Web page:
The decline of Rome had nothing to do with either the arrival of Christianity or barbarian invasions
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“This is the end of the world as we know it”: that’s how most Roman citizens must have felt around the year 31 BC, with the arrival of the end of the Republic, or in the 5th century of our era, as the Empire reached its — alleged — end.
Anyhow, what has always been a source of confusion for both scholars and aficionados alike are the reasons for the fall of the Empire. As with current events, very few can explain precisely what we are really going through, so Nathan Pilkington – a History professor at Columbia University– published an article in the Washington Post to help us dispel our doubts. At least, those referring to the “collapse” of Rome. Here, we wanted to go through three of the five myths professor Pilkington addresses in his text.
No, the empire did not collapse because of the “barbarian invasions.”
Rome did not succumb due to a sudden flow of barbarians entering through the gates of the city. Moreover, neither Goths nor many other Germanic peoples were “barbarians,” in the sense in which we commonly understand the term.
In fact, they had been trading and interacting with the Empire for almost 200 years, and it was relatively common for a young German to have been educated, trained, and employed in the Empire before imperial authority eroded in Italy as it did in France, the Iberian Peninsula and North Africa in the 5th century.
Moreover, it was not strange that members of the Germanic tribes were part of the Roman armies. Alaric himself, who led the Visigothic migration through the Empire at the gates of Rome (395-410 AD), began his military career commanding the Gothic Troops – yes, they were indeed a separate corps themselves – serving in the Roman army.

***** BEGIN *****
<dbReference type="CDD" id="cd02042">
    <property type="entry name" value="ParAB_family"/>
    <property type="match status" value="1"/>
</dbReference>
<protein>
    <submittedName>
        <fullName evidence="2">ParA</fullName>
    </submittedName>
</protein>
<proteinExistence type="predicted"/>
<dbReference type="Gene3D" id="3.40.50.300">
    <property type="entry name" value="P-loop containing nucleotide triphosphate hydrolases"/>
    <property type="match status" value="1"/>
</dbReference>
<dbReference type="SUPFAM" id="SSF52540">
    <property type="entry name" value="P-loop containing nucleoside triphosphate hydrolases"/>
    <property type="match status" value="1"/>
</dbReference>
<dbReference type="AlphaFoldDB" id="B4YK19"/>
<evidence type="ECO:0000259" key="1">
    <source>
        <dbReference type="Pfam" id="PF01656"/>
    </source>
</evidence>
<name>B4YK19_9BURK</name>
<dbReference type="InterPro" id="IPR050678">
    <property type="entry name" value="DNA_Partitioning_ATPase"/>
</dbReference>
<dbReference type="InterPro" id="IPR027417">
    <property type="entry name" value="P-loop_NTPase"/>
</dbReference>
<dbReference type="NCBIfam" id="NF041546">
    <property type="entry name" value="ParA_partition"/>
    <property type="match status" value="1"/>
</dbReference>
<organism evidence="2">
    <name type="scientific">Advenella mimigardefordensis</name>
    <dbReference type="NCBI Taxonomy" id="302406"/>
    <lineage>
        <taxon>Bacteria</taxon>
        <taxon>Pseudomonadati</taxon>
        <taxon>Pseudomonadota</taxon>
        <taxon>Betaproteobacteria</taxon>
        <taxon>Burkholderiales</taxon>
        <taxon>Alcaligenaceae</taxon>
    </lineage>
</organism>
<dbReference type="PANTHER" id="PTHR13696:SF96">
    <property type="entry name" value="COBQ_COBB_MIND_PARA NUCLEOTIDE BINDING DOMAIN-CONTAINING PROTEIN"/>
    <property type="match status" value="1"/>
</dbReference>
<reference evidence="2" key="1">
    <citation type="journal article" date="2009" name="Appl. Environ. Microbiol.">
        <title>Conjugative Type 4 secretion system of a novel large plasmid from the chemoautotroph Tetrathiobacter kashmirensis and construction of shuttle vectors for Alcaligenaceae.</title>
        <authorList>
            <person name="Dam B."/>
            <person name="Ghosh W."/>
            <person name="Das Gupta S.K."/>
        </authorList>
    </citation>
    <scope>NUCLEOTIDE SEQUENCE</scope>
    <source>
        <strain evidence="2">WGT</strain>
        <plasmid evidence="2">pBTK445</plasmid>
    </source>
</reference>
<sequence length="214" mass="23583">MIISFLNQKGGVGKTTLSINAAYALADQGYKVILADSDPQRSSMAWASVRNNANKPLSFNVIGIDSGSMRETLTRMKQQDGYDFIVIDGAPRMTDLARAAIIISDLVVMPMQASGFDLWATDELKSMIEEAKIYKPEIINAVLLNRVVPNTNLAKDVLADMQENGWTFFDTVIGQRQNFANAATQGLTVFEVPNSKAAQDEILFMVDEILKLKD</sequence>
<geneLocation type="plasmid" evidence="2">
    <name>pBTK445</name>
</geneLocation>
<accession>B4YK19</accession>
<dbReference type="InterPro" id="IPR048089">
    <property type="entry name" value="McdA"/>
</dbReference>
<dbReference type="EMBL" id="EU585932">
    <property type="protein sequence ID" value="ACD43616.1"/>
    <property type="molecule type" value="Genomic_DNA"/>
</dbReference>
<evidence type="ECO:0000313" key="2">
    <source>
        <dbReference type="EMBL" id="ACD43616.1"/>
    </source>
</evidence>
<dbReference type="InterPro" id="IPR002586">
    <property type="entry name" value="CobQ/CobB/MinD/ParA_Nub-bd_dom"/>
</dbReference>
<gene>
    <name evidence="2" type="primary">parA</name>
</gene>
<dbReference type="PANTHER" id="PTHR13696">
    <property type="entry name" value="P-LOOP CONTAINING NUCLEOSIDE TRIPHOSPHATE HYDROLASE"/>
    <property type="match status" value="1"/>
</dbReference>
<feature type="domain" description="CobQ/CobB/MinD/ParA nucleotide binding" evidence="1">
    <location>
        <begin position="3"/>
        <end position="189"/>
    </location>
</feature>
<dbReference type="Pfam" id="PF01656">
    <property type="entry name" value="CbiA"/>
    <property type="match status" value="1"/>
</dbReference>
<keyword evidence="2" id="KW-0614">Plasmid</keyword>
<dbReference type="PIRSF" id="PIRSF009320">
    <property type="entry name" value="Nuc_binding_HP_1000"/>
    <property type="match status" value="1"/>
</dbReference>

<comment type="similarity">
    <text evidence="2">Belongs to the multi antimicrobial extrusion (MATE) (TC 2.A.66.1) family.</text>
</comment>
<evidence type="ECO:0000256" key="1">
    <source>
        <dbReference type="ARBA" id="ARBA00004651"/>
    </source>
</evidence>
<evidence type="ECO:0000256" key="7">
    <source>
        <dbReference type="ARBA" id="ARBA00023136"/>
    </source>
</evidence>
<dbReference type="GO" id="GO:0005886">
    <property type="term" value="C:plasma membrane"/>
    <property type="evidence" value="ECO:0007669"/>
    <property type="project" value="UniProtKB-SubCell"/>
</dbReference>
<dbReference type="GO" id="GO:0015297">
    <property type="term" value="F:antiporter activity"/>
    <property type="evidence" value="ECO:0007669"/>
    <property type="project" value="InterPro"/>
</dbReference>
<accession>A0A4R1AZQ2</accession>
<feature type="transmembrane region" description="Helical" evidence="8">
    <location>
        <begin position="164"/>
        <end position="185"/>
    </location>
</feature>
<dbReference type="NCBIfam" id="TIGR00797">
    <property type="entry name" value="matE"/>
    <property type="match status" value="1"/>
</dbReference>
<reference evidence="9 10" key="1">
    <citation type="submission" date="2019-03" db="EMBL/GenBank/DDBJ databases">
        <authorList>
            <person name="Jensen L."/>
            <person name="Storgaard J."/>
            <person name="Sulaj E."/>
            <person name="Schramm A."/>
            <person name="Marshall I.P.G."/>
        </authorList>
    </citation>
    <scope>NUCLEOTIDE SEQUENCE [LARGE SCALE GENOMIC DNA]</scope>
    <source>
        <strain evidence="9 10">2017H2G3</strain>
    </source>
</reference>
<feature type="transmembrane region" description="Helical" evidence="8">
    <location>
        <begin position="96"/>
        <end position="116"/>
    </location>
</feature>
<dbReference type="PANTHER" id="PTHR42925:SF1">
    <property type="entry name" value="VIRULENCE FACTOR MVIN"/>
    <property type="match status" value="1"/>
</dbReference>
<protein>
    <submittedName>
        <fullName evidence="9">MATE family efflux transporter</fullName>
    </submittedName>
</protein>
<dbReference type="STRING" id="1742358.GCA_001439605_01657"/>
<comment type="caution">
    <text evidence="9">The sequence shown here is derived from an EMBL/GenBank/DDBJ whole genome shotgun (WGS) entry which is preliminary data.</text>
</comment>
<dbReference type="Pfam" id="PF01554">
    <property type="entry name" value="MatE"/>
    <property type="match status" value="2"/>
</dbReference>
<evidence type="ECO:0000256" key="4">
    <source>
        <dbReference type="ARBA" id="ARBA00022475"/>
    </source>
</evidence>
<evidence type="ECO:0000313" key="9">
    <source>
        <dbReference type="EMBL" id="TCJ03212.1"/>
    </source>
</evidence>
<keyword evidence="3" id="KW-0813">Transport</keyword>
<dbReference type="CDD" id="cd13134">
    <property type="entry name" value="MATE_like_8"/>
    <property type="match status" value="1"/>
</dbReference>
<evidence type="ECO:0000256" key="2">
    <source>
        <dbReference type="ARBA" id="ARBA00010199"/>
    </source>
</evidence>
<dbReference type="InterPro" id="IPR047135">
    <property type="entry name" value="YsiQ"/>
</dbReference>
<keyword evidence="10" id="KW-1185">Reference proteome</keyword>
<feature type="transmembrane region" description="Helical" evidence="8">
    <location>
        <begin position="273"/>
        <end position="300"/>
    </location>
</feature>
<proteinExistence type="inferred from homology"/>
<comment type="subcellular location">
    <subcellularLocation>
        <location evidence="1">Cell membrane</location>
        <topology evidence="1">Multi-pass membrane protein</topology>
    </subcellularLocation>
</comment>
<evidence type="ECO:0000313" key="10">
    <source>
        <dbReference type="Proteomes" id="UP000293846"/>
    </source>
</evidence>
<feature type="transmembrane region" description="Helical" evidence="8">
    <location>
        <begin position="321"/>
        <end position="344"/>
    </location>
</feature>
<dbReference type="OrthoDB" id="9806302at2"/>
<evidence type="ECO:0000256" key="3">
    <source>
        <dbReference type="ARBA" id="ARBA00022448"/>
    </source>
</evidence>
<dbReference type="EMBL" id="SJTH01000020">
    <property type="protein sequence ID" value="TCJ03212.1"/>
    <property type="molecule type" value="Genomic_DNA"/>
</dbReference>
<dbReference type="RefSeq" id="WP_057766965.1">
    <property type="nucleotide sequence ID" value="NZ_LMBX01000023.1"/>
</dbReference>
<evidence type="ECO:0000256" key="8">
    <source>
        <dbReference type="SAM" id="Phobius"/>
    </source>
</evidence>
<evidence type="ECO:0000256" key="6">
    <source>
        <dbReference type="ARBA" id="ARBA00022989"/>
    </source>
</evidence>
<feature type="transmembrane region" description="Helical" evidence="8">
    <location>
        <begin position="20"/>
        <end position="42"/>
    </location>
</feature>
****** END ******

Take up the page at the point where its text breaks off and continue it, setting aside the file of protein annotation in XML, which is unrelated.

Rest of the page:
No, Christians did not bring the empire down.
It was Edward Gibbon, in his famous book The Decline and Fall of the Roman Empire, who claimed Christianity eroded the sense of civic duty of Roman citizens. This factor, added to the barbarian invasions, would have been decisive, according to Gibbon, to cause the fall of the Empire.
Gibbon’s work, Professor Pilkington explains, received the widespread admiration of his contemporaries, and for generations it was considered an almost undisputed authority. However, no contemporary scholar subscribes to Gibbon’s thesis, especially since he omitted the fact that the Eastern Christian Empire (that is, the Byzantine Empire) survived the Germanic migration for nearly a thousand more years.
Moreover, Pilkington points out that Gibbon decided to ignore the fact that Goths themselves were Christians. In fact, virtually all factions, in the final days of the Roman Empire, were already Christian. Today, most scholars consider what was once understood as the collapse of the Western Roman Empire only as a broader process of transformation, but not one of decline and fall.
No, the empire did not fall because of a class struggle.
Sorry to burst your bubble, Marx, but claiming Rome fell because of a class struggle is practically an anachronism, according to Professor Pilkington. In fact, the well-known struggle between patricians and plebeians took place more than 250 years before the collapse of the Republic (not even the collapse of the Empire, which would survive the Republic for five centuries).
During an early Republican period known to historians as the “Conflict of Orders” – between 494 and 287 BC – plebeians won the right to have their own magistrates (the so-called “Roman tribunes”) and conduct their own assemblies, making laws applicable to the entire Roman State. Moreover, patricians were excluded from these assemblies, but they were still obliged to abide by these laws.
Plebeians had also gained the right to run for the office of Consul, the highest office to be held in Rome. In fact, after 366 BC, one of the two consuls was usually a plebeian. Pompey “The Great” was himself a plebeian, as was Emperor Augustus, who was not born out of any patrician family.